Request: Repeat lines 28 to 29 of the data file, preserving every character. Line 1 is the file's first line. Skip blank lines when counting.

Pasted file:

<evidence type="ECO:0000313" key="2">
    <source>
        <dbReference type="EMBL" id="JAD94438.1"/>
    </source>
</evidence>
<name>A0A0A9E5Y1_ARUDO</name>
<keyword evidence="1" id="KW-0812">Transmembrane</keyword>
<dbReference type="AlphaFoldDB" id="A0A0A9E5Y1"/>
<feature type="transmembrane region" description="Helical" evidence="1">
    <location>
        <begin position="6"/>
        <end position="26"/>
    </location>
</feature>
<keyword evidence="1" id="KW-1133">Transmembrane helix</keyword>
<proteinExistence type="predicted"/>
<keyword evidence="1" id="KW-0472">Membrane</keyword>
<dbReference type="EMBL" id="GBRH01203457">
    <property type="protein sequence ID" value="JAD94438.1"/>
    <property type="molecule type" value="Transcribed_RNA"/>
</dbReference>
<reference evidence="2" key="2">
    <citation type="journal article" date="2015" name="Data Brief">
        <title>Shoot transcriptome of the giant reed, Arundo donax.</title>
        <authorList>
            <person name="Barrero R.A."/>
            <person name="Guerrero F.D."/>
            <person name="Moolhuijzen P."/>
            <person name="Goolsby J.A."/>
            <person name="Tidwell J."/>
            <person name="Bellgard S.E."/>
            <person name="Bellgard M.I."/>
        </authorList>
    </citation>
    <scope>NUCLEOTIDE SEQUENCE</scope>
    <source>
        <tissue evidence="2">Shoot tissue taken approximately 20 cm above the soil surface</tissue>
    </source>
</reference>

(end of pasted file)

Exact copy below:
            <person name="Moolhuijzen P."/>
            <person name="Goolsby J.A."/>